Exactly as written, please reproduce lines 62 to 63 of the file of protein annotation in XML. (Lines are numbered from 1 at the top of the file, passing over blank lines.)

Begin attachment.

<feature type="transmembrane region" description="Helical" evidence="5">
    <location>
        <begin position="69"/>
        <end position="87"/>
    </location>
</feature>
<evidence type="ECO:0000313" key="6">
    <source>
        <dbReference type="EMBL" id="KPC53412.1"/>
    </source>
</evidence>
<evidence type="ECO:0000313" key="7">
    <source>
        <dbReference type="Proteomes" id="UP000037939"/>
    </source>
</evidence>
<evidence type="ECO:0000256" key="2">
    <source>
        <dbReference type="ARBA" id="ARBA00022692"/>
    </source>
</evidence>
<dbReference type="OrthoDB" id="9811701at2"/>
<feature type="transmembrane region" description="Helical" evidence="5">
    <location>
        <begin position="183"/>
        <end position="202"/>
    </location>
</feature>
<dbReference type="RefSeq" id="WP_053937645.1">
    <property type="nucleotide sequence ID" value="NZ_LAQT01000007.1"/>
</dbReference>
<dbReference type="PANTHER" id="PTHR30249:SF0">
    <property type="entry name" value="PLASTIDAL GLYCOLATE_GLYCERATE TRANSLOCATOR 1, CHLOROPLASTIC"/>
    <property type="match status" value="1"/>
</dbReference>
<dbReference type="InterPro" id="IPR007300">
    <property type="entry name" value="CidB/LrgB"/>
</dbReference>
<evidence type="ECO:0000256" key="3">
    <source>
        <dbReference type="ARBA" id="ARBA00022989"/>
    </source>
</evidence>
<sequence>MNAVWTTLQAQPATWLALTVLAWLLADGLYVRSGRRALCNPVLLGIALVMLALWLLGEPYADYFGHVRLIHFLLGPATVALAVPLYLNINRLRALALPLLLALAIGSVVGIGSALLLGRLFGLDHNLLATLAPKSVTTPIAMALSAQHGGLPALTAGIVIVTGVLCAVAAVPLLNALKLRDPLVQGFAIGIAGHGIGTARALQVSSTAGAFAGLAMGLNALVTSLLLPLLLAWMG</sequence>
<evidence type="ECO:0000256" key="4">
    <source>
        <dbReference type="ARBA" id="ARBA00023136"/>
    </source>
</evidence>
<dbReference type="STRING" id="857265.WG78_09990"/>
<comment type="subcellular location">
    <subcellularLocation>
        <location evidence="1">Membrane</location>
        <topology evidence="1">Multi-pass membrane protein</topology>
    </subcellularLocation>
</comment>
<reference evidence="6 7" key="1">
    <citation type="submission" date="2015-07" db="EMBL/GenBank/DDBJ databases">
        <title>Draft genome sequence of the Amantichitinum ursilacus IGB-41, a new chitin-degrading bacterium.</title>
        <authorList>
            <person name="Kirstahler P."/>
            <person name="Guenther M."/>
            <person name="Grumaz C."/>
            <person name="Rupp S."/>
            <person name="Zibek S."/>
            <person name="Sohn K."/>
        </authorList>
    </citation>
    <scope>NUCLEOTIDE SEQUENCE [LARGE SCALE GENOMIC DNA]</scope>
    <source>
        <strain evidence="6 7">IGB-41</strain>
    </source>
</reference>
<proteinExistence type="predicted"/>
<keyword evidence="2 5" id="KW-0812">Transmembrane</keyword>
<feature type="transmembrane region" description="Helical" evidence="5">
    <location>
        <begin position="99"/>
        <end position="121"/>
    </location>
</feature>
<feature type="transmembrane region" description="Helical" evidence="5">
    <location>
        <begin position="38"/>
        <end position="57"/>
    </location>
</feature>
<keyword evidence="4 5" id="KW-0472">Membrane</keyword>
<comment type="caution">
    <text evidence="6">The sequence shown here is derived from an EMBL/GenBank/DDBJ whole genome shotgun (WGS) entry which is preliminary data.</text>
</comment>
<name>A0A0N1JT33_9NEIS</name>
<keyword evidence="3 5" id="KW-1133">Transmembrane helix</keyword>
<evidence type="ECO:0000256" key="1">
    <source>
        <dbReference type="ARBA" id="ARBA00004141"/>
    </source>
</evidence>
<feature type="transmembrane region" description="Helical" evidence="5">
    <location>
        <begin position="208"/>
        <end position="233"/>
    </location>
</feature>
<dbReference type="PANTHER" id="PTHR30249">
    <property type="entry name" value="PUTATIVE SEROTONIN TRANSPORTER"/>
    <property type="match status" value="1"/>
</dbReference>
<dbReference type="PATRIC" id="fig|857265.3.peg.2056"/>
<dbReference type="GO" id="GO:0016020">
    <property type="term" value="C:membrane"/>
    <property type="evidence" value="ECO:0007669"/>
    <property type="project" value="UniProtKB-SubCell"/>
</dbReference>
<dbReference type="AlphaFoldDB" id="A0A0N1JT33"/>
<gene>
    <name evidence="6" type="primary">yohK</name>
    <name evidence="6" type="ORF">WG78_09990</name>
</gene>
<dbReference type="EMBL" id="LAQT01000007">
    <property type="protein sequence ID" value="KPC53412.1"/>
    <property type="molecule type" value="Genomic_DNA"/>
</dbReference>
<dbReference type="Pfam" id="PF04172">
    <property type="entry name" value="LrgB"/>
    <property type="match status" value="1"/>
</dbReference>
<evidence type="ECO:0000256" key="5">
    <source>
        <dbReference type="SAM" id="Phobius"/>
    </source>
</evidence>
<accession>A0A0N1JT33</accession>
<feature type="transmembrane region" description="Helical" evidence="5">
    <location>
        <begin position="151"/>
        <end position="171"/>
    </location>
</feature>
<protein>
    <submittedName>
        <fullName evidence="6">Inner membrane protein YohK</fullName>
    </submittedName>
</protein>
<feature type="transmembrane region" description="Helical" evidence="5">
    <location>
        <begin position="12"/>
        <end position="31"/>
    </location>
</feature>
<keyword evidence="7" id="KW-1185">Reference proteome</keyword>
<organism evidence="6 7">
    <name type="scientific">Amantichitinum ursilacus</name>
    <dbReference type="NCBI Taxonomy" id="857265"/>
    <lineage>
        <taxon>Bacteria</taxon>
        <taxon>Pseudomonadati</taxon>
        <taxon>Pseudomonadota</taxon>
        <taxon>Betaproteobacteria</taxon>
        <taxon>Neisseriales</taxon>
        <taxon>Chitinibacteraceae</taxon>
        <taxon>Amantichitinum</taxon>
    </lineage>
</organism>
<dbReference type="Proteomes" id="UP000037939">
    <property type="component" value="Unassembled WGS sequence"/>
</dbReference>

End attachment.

            <person name="Guenther M."/>
            <person name="Grumaz C."/>